Smokers who try e-cigarettes to quit are younger and more motivated to quit, study finds

University of Hawaii Cancer Center Prevention and Control Program researchers Pallav Pokhrel, PhD and Thaddeus Herzog, PhD have found that smokers who use e-cigarettes as a tool to stop smoking tend to be younger and more motivated to quit smoking as compared to other smokers.

Their study published online ahead of the print version in the American Journal of Public Health, found that approximately 13 percent of smokers had tried e-cigarettes as a means of quitting smoking. They also found that smokers who had tried e-cigarettes for smoking cessation help were younger and had been smoking for fewer years compared to other smokers.

The Hawaii-based survey analyzed responses from self-identified smokers who had consumed at least three cigarettes per day and at least 100 cigarettes in their lifetime. The survey asked participants if they had ever used e-cigarettes to quit smoking and captured additional demographic information. The study also assessed participants' nicotine dependence, number of quit attempts in the past, and motivation to quit smoking.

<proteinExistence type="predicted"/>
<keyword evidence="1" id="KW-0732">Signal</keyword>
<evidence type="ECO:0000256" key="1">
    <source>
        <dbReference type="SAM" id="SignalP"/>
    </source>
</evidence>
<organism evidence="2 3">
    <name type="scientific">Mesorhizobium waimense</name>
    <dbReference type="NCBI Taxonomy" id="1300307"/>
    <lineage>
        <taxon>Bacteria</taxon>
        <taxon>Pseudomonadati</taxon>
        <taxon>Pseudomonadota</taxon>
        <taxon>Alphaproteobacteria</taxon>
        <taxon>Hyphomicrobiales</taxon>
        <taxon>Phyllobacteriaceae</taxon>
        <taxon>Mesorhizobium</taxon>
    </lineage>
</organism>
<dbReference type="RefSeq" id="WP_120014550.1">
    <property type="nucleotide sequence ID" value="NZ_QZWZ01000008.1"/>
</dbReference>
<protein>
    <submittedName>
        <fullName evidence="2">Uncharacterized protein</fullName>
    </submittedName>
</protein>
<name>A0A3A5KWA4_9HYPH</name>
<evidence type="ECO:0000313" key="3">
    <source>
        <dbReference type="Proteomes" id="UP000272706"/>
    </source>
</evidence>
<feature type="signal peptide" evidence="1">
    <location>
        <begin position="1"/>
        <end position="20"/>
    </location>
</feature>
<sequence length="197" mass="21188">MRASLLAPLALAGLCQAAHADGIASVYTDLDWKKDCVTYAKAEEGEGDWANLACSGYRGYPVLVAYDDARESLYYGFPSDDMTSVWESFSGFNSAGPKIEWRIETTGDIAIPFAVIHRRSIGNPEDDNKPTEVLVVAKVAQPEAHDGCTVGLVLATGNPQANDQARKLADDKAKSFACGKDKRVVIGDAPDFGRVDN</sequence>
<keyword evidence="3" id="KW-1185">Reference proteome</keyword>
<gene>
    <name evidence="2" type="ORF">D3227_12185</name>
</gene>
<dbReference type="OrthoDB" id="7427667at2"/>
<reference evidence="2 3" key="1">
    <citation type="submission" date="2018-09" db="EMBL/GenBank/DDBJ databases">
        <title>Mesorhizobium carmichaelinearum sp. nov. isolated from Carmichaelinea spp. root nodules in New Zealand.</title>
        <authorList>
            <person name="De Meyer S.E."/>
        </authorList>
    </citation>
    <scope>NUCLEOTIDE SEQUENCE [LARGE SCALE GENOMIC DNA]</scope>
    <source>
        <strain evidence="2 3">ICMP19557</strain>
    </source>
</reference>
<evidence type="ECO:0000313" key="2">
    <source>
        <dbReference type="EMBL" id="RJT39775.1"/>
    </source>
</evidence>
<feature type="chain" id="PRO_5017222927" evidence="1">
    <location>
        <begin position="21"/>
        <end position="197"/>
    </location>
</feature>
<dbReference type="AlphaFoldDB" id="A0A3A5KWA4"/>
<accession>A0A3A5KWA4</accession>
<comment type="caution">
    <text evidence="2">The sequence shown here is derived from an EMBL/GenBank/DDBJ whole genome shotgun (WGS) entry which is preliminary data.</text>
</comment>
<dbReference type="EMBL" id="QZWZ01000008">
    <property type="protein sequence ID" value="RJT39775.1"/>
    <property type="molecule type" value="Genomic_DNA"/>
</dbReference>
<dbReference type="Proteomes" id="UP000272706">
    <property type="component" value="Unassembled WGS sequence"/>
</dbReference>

"If e-cigarettes are found to be relatively safer and effective as cessation aids, the appeal that they have for younger adults should be used to enhance smoking cessation among younger smokers," said Dr. Pokhrel. "Conversely, if e-cigarettes are ineffective as cessation aids and are potentially a risk, strategies need to be developed to help younger smokers find effective cessation aids."

The study also found that Native Hawaiians were significantly less likely to use e-cigarettes than whites. Smokers who had used nicotine replacement gum, patches, bupropion, or varenicline were 2 to 4 times more likely to have used e-cigarettes as cessation aids. Further analysis revealed that motivation to quit smoking was higher among those who tried e-cigarettes than those who tried other cessation aids such as nicotine replacement gum or patches.

"Despite the lack of firm evidence regarding safety or effectiveness, e-cigarettes appear to have become cessation aids of choice for some smokers who appear to show a relatively higher motivation to quit smoking," said Dr. Herzog. "Thus, this study confirms the importance of promptly developing appropriate e-cigarette regulations that address smokers' use of e-cigarettes as cessation products," Herzog concluded.

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